Monday, February 04, 2008

The talk around Amazon’s new electronic reading device, Kindle, forces to me mention that I was, believe it or not, a pioneer in electronic publishing. To my considerable regret. Peer back into the mists of time, all the way to 2000, when electronic publishing was the hot new thing. Electronic publishers were springing up all over. All of them prepared to break through the wall of stifling minds and corporate marketing to bring YOUR book to the millions of readers desperate for fresh, new, twenty-first century novels.

And there I was on the cutting edge. My first novel was named Whiteout. To this day, I believe it had the potential to be a big book. Unfortunately, I submitted it to an electronic publishing company. It won an award, an EPPIE for Best Mainstream Novel Published on the Internet. If you have a look at my web page, or my bio, or any of my publicity info, you won’t see mention of the EPPIE. Because, if Whiteout was the best novel, I can’t imagine how bad the others must have been.

Let me explain. Back at the turn of the century, electronic publishers were producing books exclusively, or almost exclusively, to be distributed electronically. You could read it on your own computer! Print it out and put the pages in a binder! Or read on a fancy new reading instrument! No longer restricted by the narrow minds of the traditional publishing industry deciding what THEY want to publish. And much, much cheaper than buying a paper book. (Nice royalties though – 50%!!)

Most of what they produced was garbage. Unedited, probably unread. Full of typos, spelling mistakes, never edited for content or clarity. Cheap, all right, because no money was spent to publish excellence. And that includes Whiteout. The interchange between author and editor is long and tedious and frustrating and infuriating for a reason. Because you’re working to make a good manuscript a great book. That’s work.

I really loved my Whiteout, still do, I poured my heart and soul into it. But it was my first book, and it needed a tough editor’s hand to make it as good as it could have been.

I am eternally grateful for the editor at that E-publishing company for turning down Burden of Memory. She said the romance was too lightly drawn. Yeah, because the book wasn’t a romance – it was a complex psychological suspense in which two people gradually realize they’re attracted to each other. I shelved Burden for a few years and later submitted it to Poisoned Pen Press, where my editor tweaked it, and made suggestions, and pointed out errors and inconsistencies, and generally worked with me to carve it into publishable shape.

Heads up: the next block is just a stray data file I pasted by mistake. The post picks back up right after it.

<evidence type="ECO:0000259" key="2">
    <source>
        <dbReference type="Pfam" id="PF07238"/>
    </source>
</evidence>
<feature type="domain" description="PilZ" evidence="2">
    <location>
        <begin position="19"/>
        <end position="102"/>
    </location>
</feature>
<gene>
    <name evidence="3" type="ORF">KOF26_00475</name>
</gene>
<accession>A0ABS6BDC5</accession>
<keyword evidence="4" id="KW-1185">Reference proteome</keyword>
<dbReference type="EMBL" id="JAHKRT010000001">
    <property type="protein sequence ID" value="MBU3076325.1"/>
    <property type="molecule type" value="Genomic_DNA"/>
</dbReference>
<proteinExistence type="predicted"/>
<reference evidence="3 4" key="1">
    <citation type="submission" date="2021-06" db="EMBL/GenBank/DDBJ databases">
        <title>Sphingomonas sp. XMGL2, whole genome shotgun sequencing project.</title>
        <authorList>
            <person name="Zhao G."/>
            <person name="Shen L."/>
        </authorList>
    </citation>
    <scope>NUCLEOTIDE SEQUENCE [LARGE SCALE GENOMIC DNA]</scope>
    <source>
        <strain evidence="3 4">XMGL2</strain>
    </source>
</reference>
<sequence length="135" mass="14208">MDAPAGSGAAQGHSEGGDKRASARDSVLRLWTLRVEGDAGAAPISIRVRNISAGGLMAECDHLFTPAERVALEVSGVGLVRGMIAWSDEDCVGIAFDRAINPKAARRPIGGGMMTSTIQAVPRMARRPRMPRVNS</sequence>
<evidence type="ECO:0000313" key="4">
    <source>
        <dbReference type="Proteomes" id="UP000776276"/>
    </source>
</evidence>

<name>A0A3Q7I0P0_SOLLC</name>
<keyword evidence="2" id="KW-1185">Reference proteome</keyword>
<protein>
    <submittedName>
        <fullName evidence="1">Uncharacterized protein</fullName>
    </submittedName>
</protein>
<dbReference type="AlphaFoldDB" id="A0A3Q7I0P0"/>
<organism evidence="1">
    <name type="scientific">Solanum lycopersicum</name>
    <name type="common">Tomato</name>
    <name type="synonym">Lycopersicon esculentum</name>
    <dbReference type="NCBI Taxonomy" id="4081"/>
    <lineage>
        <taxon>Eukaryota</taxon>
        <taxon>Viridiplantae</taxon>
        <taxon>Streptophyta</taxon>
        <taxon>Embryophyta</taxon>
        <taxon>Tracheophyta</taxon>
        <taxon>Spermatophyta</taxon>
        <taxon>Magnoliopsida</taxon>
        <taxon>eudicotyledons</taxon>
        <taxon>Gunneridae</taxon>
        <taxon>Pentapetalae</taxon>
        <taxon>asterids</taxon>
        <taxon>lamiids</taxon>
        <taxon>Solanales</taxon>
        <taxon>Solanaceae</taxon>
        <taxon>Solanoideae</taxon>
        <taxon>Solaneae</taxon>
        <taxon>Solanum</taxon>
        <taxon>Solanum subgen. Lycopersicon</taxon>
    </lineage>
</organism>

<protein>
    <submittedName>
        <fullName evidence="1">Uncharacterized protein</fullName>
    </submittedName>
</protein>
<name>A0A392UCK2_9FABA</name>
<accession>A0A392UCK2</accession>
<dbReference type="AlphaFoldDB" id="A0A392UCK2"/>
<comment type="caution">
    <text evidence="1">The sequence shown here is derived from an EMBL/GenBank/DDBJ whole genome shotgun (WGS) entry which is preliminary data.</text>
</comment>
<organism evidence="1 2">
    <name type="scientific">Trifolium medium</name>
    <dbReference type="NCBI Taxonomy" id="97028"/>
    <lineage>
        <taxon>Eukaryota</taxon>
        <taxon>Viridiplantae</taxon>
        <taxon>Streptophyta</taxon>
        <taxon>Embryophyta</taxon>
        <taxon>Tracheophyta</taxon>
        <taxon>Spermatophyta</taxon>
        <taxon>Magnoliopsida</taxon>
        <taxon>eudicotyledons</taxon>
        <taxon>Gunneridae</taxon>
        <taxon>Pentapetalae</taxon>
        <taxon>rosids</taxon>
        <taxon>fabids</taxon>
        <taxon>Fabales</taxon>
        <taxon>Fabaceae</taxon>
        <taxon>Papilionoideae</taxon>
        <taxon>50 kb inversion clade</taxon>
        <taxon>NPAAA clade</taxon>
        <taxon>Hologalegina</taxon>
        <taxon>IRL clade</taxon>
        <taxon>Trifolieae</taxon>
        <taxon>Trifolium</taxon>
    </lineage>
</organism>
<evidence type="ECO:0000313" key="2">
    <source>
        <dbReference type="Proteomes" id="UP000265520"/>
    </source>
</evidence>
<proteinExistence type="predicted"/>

At my first Bloody Words conference I was on a panel to discuss electronic publishing. One of the editors of the company that published Whiteout, who was also the father of the publisher, and one of their authors (too many hats!) said that a book to be published electronically had to have short sentences and short words.

In other words, the medium determines the content. In his clever little play, Charles talked about the discovery of the paperback. It makes me wonder if the introduction of the paperback influenced content. Did long novels with long sentences and big words (think Charles Dickens, Jane Austin, etc) start to become out of date if they didn’t fit the smaller, more compact paperback format? I don’t know. If anyone does, please pipe into the conversation.

Does all this have anything to do with the Kindle? I’d suggest that if recognized publishers prepare an electronic version of a book they’re publishing in print – exact same words – there are lots of people who will chose to read their book on the Kindle. But if the market is flooded by work unpublishable in print, the technology is doomed.

P.S. All is not lost: Whiteout was released in January by Worldwide Library, and is available through bookclubs or online It was edited for spelling and grammar and had a bit of content editing.

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sophiya said...

Electronic publishing, or epublishing, uses new technology to deliver books and other content to readers. Because the technology allows publishers to get e-publishing information to readers quickly and efficiently, it is causing major changes to the publishing industry.